President Donald Trump has been scrutinized for calling Sen. Elizabeth Warren “Pocahontas” dozens of times, but the president took his Native American jokes a step further by referencing violent events, and he’s getting pushback from all sides.
Trump tweeted about Warren on Sunday, mocking her for an Instagram live video she recorded earlier in the week in her kitchen.
“If Elizabeth Warren, often referred to by me as Pocahontas, did this commercial from Bighorn or Wounded Knee instead of her kitchen, with her husband dressed in full Indian garb, it would have been a smash!” he tweeted Sunday.
If Elizabeth Warren, often referred to by me as Pocahontas, did this commercial from Bighorn or Wounded Knee instead of her kitchen, with her husband dressed in full Indian garb, it would have been a smash! pic.twitter.com/D5KWr8EPan
— Donald J. Trump (@realDonaldTrump) January 14, 2019
Invoking Bighorn and Wounded Knee in his joke crossed a line for many, including Republican senators. Senator Mike Rounds of South Dakota, where the Wounded Knee Massacre took place, condemned the president’s joke with a string of tweets Monday. Rounds pointed out that over 200 Lakota tribe members were murdered at the massacre, including women and children.
SD, where the Wounded Knee Massacre took place, is currently home to nearly 80k enrolled tribal members. On that day in 1890 more than 200 Lakota men, women and children were killed.
— Senator Mike Rounds (@SenatorRounds) January 15, 2019
“The Wounded Knee Massacre was one of the darkest moments in our history. It should never be used as a punchline,” he continued on Twitter.
@POTUS to join me in visiting South Dakota’s tribal communities. We must strive to always work together, improve relationships, celebrate our diversity and mend our history through reconciliation & mutual respect.”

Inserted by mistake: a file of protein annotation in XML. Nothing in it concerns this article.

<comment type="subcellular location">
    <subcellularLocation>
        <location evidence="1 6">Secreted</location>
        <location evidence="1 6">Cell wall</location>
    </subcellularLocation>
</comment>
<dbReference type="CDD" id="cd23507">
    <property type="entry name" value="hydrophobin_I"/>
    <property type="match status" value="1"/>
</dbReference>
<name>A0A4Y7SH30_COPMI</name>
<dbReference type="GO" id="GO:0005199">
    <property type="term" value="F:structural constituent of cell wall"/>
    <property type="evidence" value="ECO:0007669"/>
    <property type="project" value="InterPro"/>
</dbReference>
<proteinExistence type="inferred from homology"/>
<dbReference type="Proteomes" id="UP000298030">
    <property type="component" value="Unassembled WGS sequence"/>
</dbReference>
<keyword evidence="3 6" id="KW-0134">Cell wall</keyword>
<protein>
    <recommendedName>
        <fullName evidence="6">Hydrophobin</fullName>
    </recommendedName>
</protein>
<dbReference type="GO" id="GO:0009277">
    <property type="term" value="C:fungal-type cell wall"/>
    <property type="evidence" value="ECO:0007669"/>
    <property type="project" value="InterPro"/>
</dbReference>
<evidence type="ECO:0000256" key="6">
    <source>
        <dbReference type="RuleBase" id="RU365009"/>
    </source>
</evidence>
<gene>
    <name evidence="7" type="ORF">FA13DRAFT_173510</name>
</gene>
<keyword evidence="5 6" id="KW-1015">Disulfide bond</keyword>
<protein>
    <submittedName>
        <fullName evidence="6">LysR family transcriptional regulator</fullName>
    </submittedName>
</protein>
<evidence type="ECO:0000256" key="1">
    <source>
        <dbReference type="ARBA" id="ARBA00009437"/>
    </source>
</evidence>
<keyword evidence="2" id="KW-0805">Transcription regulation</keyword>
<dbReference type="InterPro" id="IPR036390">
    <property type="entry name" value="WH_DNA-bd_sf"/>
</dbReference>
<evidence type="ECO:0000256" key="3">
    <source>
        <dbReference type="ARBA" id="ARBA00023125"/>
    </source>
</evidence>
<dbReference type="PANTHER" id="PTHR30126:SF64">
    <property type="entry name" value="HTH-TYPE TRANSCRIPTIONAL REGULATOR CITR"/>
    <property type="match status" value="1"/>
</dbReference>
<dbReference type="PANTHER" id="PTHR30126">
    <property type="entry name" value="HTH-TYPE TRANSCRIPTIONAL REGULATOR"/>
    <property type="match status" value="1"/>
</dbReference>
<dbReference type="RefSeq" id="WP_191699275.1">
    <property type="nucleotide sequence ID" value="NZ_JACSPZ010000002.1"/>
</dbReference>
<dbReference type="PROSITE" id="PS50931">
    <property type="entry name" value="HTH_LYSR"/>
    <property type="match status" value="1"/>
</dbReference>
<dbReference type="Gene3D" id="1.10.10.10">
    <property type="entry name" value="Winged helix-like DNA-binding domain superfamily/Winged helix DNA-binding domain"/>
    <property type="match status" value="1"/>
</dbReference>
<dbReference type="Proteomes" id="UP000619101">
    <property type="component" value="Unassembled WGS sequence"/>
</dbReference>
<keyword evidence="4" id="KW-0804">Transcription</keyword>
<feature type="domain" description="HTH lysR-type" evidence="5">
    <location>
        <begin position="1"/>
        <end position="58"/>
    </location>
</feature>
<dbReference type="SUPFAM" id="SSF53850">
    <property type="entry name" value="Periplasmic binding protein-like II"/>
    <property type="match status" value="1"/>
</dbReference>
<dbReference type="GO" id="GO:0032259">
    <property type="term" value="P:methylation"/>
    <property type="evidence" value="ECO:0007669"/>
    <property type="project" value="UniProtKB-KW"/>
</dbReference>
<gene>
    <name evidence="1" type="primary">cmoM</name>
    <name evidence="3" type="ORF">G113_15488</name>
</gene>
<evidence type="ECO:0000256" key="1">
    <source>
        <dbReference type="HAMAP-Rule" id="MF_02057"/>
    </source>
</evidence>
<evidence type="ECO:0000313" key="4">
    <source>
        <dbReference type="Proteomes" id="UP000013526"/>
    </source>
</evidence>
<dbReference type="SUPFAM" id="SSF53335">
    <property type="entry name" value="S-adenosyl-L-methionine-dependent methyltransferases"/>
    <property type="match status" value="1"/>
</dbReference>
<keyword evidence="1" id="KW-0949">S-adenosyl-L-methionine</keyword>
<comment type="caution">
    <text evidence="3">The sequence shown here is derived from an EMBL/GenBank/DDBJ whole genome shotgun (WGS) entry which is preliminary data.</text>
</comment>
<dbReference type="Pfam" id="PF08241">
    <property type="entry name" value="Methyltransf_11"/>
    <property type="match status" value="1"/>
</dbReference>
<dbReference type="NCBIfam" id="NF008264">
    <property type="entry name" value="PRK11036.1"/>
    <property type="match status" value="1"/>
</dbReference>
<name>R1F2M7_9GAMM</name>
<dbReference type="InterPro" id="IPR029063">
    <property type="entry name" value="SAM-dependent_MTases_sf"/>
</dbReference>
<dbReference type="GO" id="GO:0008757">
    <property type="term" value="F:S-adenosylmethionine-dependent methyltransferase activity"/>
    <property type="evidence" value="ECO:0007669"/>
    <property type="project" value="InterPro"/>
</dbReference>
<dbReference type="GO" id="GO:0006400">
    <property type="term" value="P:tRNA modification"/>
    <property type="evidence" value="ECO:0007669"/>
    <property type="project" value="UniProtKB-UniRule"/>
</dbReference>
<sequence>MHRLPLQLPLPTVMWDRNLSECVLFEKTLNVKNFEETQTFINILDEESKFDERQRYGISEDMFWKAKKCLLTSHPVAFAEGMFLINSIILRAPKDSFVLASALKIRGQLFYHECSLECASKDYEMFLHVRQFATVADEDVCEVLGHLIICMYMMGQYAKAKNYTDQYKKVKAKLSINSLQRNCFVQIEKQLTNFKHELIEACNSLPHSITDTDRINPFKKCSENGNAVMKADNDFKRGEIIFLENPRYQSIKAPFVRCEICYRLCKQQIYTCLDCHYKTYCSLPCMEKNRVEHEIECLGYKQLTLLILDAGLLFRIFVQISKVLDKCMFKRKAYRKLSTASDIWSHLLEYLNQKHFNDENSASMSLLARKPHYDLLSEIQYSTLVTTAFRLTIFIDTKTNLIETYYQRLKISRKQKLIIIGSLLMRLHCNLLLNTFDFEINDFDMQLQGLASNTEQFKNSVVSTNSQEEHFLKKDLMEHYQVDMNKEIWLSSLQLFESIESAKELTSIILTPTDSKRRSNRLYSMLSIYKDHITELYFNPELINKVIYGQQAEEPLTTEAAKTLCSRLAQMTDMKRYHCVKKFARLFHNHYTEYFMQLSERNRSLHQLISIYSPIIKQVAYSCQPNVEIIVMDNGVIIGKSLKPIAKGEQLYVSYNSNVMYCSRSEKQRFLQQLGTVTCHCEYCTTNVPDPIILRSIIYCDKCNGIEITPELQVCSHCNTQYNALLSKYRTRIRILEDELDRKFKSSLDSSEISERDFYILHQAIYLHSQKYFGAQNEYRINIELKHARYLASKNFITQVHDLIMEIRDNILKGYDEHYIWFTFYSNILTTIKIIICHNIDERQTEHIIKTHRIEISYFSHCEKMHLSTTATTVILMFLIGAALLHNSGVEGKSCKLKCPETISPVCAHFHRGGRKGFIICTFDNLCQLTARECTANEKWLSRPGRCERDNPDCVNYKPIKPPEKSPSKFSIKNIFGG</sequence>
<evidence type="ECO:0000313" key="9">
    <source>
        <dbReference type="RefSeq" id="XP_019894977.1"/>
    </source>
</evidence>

Sen. John Thune, the second Republican senator of South Dakota, didn’t have as public of a response as his colleague but told reporters that he wished Trump would tweet less. “Well, I wish he wouldn’t do that,” he said about the Trump tweet.
The criticism toward Trump didn’t stop with politicians. The National Congress of American Indians issued a statement after the tweet came out, expressing hope that the president would be more understanding of Native American history.
NCAI President Jefferson Keel wrote in the statement:
“We condemn in the strongest possible terms the casual and callous use of these events as part of a political attack. Hundreds of Lakota, Cheyenne, and Arapaho people lost their lives at the hands of the invading U.S. Army during these events, and their memories should not be desecrated as a rhetorical punch line.”
Trump has not issued an apology for the tweet. What the president did condemn was Rep. Rashida Tlaib calling Trump a “motherf****r.”
“I thought her comments were disgraceful,” Trump said during a press conference at the White House last week. “This is a person that I don’t know, I assume she’s new. I think she dishonored herself and I think she dishonored her family. Using language like that in front of her son and whoever else was there, I thought that was a great dishonor to her and to her family.”